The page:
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    Thanks all. Helpful stuff.

  12. #12
    Cyburbian
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    One other thing is that I see a lot of people from the city react with disgust at a large number of things that people in more rural areas deal with from day to day. Working as a project in an exurb, I saw other students talking about how it should be illegal to commute so far, how disgusted they were by the 'ignorant hicks', and so on.
    Even if you only let yourself do this in private, it will show. People in rural areas aren't just downtown city dwellers from a smaller city. They do things differently because the pressures they face are different. While the city types think of people from rural areas as ignorant and backwards hicks, the people from rural areas are often irritated with city dwellers' ignorant and foolish ideas and superiority complexes.
    A lot of the thought processes are pretty different - for instance, recently there was an often-circulated story about someone being injured when a dog he was shooting managed somehow to press the trigger. Reactions to the story were sharply divided in discussion - people from urban areas cheered at the person being charged with cruelty and cursed at the man's 'foolishness', while every single person I have heard talk about the story from an urban area has reactions such as 'So?' or being aghast that a law would exist to encourage such a morally reprehensible act as taking animals to someone else to kill to 'wash one's hands of it' (often considering the man involved to be more responsible for it) or some other version of confusion at the underpinnings of the story.

  13. #13

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    I can't decide which set of reactions amuses me more. I have had lots of chances lately to watch rural folks try to figure out how one drives through a roundabout, and I have to confess to being entertained. Watching folks fresh from the city trying to adapt can be equally interesting.

    The urban superiority complex does show through, of course, and in ways that are quite aggravating to me, as a rural person who has learned to set aside his share of the rural inferiority complex (its harder to do than you might think), but I am more than a little amazed at how rural folks will stand for it.

  14. #14
    Corn Burning Fool giff57's avatar
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    It's this sort of rural bashing that sends me on my rants. It is different out here. We need our cars because its 30 miles to most services. For the same reason many of us need SUVs up here in snow country. City living isn't for everyone, and to suggest that it is the only "right" way to live is silly.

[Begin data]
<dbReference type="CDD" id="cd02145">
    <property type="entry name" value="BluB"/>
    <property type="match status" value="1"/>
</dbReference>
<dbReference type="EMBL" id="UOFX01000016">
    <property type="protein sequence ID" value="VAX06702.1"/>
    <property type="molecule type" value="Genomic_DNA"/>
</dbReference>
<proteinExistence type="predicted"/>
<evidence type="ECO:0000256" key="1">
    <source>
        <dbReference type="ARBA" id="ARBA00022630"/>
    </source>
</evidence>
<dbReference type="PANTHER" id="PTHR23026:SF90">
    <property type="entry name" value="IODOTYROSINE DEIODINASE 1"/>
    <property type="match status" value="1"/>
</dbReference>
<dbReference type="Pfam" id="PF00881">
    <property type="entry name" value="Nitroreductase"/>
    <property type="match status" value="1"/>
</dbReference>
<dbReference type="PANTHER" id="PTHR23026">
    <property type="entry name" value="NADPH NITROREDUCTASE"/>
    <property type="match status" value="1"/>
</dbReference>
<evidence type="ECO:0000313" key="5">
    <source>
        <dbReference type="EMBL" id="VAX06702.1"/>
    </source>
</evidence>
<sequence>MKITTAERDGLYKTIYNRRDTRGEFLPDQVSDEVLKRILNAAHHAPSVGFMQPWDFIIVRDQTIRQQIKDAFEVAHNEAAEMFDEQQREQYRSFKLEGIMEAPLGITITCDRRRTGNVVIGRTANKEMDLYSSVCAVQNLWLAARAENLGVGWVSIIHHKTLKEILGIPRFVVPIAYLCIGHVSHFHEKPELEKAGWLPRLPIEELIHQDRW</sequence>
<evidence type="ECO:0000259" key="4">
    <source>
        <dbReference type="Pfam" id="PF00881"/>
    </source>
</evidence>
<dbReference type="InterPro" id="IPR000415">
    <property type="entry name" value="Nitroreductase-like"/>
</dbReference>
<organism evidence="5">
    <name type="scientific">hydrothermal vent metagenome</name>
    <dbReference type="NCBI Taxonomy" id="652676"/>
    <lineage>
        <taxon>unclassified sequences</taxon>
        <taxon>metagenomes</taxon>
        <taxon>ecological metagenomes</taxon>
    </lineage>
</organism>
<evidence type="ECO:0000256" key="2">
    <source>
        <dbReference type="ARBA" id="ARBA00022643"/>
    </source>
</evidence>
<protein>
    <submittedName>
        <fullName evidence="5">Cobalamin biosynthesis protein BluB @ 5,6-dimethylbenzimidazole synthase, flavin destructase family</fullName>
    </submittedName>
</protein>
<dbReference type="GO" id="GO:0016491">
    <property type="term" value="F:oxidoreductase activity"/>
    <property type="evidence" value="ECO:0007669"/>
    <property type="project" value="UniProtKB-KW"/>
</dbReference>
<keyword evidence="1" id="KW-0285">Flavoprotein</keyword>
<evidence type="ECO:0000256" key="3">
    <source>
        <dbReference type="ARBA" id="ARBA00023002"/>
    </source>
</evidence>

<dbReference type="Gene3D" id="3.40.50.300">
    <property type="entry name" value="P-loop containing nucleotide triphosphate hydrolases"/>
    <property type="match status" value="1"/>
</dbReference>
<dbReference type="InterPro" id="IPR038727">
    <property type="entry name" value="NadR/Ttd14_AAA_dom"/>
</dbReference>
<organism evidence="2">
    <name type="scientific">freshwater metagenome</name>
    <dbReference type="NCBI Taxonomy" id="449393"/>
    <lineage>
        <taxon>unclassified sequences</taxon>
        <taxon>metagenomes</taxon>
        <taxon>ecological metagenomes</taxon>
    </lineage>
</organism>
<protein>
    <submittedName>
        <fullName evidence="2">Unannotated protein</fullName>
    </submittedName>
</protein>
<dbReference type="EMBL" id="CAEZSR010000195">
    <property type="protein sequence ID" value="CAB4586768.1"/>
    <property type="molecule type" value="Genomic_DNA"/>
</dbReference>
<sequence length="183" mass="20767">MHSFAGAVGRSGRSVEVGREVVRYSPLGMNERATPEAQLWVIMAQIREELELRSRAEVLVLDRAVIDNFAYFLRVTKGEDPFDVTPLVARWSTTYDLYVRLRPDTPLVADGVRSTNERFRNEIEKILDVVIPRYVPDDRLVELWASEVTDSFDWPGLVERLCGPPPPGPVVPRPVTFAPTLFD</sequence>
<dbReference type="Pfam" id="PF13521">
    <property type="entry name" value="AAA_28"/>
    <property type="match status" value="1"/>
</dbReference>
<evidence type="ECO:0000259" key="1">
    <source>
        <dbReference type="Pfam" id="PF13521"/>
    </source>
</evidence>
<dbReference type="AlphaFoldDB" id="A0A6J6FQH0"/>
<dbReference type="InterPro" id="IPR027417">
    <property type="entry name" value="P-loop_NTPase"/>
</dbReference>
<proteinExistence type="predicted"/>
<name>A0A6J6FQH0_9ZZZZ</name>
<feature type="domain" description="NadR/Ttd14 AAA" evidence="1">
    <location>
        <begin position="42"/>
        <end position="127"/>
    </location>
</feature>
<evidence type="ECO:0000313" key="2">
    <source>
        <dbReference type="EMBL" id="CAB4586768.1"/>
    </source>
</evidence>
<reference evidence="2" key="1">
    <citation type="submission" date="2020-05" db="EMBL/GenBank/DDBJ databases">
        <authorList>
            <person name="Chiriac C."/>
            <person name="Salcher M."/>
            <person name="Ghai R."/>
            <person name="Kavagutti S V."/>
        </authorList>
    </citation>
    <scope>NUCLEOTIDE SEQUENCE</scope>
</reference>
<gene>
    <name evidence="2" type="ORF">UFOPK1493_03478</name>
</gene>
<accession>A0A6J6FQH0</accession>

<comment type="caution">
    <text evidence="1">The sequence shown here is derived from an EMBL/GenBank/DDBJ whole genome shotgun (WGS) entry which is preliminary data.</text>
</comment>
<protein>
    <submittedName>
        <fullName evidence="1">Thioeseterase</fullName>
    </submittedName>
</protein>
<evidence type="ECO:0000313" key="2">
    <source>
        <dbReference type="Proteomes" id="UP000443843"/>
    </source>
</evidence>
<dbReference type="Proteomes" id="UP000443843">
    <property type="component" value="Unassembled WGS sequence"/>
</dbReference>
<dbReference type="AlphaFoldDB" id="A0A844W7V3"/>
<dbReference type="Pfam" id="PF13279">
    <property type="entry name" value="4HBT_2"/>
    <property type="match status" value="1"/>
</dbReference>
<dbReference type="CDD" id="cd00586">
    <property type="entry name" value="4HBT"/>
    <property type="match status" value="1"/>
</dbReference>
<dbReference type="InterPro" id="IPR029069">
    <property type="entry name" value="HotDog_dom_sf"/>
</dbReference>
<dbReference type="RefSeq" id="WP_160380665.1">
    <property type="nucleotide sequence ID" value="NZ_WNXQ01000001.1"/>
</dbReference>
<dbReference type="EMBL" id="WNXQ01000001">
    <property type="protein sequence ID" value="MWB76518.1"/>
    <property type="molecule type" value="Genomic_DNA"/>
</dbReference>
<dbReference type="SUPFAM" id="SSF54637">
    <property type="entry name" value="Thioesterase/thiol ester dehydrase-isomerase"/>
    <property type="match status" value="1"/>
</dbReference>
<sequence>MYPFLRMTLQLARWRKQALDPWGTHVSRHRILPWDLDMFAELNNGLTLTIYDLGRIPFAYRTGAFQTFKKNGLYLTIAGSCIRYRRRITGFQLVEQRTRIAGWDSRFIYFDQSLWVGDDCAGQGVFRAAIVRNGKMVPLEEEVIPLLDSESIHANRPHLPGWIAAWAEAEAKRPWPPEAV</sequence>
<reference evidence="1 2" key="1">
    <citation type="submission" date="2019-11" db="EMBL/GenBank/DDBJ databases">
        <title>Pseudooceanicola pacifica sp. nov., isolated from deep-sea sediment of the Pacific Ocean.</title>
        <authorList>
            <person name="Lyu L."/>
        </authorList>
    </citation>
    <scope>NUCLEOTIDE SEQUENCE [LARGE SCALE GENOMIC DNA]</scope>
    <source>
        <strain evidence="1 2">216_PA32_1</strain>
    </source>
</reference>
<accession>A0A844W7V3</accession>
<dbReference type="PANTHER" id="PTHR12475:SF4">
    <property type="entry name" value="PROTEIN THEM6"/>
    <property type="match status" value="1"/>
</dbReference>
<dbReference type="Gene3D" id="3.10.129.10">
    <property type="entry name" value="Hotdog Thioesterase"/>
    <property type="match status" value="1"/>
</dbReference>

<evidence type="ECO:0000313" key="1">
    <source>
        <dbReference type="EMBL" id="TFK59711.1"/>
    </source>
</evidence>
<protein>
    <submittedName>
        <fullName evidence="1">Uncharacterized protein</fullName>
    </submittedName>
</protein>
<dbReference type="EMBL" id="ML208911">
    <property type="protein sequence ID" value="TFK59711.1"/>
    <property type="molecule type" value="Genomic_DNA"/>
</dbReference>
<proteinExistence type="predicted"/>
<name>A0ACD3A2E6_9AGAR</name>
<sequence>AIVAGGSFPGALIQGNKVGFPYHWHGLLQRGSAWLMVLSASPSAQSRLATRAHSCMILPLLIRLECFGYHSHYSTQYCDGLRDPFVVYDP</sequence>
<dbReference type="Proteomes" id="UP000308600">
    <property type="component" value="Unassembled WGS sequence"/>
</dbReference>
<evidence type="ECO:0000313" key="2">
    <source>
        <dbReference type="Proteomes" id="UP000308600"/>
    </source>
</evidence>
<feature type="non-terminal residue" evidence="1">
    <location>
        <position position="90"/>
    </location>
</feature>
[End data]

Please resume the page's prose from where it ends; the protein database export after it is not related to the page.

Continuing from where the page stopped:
“As soon as public service ceases to be the chief business of the citizens, and they would rather serve with their money than with their persons, the State is not far from its fall”
    Jean-Jacques Rousseau

  15. #15
    Cyburbian The One's avatar
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    Or

    Quote Originally posted by Cardinal
    Rural interactions are more personal than they are formal, and following in the same vein, the way you practice is going to be more personal. For example, every economic development class tells you that you have to have a regular program of business surveys every year or two to conduct a business retention program. Forget it. There are not that many businesses and you are going to be talking to their owners or managers often enough anyway. They won't fill out a survey or will at least think it is a waste of time, but they will give you valuable insight at the Chamber of Commerce banquet or if you drop by for an occassional visit.

    The same goes for things like code enforcement. Silt fence down? Don't think of writing it up. Get on the telephone and say "Hey, _____, I drove by your site on the way home last night and saw your silt fence was washed out. Do you suppose you can get somebody to fix it first thing tomorrow morning?" Most of them will do it right away, but they would get really PO'd if you made a big deal about it.
    Or they could tell you to go to hell and that if they ever catch you on their land, they will ____________ (add disturbing threat) you.

    or they could claim you belong to part of a larger and more ruthless ideology bent on ruining the lives of ordinary country folk...
    Skilled Adoxographer